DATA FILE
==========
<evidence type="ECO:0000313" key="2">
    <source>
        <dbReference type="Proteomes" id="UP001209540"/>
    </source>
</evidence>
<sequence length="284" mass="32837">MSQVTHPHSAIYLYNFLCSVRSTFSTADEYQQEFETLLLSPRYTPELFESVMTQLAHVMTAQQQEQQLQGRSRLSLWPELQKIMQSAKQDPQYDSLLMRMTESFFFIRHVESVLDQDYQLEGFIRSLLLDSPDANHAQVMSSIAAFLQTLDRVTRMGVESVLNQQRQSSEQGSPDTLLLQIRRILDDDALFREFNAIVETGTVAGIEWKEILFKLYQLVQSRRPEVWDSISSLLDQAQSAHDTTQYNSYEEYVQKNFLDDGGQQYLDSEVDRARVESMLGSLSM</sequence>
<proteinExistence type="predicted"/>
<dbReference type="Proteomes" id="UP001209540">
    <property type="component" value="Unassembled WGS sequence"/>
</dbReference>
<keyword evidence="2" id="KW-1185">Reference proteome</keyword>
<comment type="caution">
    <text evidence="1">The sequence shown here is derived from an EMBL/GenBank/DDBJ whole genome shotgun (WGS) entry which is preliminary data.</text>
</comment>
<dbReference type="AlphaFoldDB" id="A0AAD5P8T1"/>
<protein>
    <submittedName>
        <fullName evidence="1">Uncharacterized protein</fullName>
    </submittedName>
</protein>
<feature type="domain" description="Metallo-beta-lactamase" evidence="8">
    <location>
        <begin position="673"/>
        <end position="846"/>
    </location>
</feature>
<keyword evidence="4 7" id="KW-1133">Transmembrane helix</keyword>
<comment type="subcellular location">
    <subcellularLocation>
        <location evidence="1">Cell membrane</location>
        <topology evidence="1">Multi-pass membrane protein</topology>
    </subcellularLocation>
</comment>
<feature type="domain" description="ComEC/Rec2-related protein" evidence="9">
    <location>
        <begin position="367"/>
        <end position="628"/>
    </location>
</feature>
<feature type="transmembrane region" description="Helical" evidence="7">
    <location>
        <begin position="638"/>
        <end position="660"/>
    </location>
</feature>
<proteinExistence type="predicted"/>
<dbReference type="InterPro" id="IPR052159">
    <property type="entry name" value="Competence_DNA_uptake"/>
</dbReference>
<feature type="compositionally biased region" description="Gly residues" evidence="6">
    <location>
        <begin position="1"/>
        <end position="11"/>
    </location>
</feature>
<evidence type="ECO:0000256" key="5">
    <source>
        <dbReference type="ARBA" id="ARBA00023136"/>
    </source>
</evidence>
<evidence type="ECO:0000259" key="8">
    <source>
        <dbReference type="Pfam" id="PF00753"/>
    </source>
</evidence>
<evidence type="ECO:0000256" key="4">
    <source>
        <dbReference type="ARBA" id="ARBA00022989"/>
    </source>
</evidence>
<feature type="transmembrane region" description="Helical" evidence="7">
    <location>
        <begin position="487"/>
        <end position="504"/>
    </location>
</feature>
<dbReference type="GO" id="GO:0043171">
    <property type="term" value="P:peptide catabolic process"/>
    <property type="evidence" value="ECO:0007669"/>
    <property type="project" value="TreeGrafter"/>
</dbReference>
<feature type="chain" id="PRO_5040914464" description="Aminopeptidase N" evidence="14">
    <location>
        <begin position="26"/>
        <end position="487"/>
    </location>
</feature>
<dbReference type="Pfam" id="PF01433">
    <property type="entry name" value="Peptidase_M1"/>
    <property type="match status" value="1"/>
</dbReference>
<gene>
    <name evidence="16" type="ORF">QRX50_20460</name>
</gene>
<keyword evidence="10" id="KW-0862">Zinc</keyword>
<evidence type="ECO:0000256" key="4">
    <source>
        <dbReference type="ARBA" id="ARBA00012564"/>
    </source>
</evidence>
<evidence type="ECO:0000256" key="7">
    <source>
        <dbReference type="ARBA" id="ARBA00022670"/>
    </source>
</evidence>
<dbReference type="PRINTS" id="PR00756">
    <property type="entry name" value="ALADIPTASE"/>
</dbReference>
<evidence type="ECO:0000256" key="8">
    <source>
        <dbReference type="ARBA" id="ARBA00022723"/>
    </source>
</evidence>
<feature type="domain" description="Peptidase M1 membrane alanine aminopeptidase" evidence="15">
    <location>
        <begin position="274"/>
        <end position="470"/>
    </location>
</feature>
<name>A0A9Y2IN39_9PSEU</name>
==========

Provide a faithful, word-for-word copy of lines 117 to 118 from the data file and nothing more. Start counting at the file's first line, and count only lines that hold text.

        <end position="470"/>
    </location>